I think Jonathan, HR & Recruitment above makes a valid point about aligning sales people with clients of their mother tongue. This makes sense in Europe, but in this case why would Black Americans have a different “mother tongue” from their white peers. They all speak “American English”.

    Finally, if the accounts assigned to the plaintiffs were smaller and less lucrative, why did their “white managers” not think to give them a few large accounts to ensure that the plaintiffs had a chance of getting the same overall compensation as everybody else in the department? Isn’t that common sense and equitable?!

  9. This world is just full of this politically correct rubbish!! I think people have tried to fix the problem of discrimination and racism but now the pendulum has swung way too much in the other direction.

    Times have changed, there are people of all races in IB and in Business. Creating an organisation that only accepts applications from ethnic minorities is just as racist as setting up an organisation that recruits solely white, english males.

  10. I’m quite curious to know what % of BoA’s professionals are African-American…anyone?

  11. There is enough discrimination as it is; there is no need to reinforce racial lines. It becomes a case of discrimination when there is inequality in size of accounts because what matters in this field is the bottom line: $ So here, it’s total discrimation. If the pay exceeded those of white account managers, my money is on the fact that white males would scream reverse discrimination!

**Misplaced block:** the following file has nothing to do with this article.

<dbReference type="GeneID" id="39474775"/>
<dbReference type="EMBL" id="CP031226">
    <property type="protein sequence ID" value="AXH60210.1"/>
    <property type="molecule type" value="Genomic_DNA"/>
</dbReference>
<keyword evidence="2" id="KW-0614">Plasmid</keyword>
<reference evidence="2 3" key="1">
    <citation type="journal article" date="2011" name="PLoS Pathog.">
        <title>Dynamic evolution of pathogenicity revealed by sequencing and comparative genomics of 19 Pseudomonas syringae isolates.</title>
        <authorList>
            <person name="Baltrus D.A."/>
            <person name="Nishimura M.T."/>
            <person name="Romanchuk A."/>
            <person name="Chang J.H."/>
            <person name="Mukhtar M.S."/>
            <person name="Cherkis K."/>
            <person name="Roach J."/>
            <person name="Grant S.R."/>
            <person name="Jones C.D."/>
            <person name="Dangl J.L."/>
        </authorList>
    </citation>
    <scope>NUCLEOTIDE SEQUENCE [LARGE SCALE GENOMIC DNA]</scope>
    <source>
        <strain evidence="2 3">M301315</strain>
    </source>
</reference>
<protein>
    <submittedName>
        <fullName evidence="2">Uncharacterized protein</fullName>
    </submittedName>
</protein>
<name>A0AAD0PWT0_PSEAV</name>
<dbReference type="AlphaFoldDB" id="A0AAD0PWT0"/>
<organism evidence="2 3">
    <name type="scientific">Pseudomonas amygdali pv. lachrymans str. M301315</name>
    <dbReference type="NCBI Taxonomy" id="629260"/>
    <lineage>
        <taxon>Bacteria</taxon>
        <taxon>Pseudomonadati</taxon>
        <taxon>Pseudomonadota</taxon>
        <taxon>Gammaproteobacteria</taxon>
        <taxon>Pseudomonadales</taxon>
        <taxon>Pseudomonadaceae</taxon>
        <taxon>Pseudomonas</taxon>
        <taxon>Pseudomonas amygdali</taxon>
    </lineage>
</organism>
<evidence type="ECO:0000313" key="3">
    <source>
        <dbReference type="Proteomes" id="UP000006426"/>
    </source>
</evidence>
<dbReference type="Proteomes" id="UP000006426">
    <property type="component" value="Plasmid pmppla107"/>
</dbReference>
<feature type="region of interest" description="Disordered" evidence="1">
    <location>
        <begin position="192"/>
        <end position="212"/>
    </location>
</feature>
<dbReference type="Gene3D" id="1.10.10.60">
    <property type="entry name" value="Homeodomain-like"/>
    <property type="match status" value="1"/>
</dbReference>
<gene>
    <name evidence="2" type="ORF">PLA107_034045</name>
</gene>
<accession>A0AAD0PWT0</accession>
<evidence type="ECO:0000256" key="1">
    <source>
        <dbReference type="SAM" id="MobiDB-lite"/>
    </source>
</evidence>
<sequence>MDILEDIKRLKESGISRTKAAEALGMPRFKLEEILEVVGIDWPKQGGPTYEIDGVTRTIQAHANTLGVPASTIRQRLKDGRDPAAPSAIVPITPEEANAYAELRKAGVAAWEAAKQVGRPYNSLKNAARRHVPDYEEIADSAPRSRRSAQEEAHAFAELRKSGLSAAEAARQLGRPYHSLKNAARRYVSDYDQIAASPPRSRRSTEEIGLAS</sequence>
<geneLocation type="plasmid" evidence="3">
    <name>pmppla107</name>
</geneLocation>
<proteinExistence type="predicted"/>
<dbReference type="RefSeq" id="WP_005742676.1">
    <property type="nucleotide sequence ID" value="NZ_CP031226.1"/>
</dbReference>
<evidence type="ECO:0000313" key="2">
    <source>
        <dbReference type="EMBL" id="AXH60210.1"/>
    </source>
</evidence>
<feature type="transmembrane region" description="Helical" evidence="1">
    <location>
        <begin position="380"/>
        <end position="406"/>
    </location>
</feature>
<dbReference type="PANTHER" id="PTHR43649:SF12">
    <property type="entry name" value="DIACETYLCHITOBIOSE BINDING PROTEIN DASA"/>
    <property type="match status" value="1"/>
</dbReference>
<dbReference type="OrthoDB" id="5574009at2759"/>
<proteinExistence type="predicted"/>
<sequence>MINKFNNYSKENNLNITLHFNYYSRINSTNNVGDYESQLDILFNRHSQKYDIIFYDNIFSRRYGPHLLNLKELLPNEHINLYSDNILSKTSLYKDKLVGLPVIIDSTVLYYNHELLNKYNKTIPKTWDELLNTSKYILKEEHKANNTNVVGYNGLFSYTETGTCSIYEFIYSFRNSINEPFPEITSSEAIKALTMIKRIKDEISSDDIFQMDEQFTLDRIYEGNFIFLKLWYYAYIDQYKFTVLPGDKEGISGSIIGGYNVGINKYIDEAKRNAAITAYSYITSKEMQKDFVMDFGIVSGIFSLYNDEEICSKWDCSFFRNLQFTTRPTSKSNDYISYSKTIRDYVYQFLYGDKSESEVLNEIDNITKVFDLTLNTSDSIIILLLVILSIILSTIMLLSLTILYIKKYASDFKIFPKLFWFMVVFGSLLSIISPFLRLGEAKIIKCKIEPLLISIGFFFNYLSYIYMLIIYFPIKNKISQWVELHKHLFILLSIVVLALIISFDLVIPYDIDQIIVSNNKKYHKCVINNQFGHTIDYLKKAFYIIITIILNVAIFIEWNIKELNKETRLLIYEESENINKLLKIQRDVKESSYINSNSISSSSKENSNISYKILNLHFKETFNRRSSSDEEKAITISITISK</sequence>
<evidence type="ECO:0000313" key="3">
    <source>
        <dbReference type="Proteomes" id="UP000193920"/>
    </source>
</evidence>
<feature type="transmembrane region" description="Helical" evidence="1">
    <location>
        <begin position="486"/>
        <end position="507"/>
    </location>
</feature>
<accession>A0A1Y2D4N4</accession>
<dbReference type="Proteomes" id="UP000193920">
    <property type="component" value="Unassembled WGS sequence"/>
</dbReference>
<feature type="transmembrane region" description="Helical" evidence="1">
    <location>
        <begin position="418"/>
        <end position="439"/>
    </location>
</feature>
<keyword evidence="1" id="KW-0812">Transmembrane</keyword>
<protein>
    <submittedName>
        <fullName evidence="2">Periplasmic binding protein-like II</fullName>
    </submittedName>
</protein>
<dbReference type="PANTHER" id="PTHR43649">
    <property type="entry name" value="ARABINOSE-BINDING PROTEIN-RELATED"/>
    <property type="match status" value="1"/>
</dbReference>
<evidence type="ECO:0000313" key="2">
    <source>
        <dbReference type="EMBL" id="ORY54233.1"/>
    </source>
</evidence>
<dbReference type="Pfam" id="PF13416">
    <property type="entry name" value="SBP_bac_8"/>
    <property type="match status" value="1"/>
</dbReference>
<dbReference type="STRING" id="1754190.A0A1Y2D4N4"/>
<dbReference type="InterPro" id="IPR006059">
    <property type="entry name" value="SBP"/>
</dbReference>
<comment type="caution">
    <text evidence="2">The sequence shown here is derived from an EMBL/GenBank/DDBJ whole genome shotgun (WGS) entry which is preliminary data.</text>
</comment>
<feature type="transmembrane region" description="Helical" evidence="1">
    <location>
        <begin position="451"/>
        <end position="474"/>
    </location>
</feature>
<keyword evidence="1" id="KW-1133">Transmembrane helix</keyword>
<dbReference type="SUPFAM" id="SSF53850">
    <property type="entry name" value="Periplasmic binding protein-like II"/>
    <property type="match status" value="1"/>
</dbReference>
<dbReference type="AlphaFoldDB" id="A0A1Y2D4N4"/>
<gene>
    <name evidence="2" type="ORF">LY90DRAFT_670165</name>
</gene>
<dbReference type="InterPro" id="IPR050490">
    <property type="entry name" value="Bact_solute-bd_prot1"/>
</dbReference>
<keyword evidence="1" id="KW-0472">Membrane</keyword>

12. The size of the account itself does not matter as much as how much you grow it. It is what (i.e. how much) you make of the account which matters more than which account you are “given”. I could be “given” a big account and if i bust it then have i done a good job as compared to someone else who was “given” a smaller account and grew it?

    That said matching African AMERICANS with African AMERICANS and not Caucasian AMERICANS seems ridiculous. I agree with Jeremy and Jonathan – they are all AMERICANS afterall. If your client is giving business to someone on the grounds of racial similarity then you can sue your client as well!

  13. Blacks have been known for their stylish qualities since the abolition of slavery. they are the most efficient workers ever. that was why Pepsi Cola started from nowhere with these smart black guys, and became the srongest competitor to Coca Cola. If you want your company to grow, please recruit the blacks, and pay them well. Try it.

  14. In my opinion, (barring extreme cases) *any* kind of selection based on ethnicity,gender,age,sexuality, etc. promotes segregation and is, as such, ultimately detrimental to the progress of societies such as ours.

  15. In my opinion, BoA is right. Let these happy slappy lawyers and politically correct duffers get a life. BoA is in the business of making profit, and must be at full freedom to deploy is assets towards that aim. The more the better off course without breaking the laws.

    Those who have never ran a company always claim to know how best to deploy its most valuable assets (people). Therefore BoA should carry on the good work of deploying its assets as best it can.

    Those who beleive they can do better should look at supplying their services to BoA with the distinct aim of improving profit margins. Any other thing in my view will be a happy slappy, we are in this together nonesense, which I strongly oppose.

  16. I am of french origin and I have been working in sales for few years and I got assigned clients from all over the world until now, the company has decided that is going to be more profitable if I get only french clients (all the sales people are having the same treatment) my income is going to be significantlly lower beause of this (we dont sell much in France) I feel that this is discrimination but I dont have legal information. Anybody knows where I can get more info?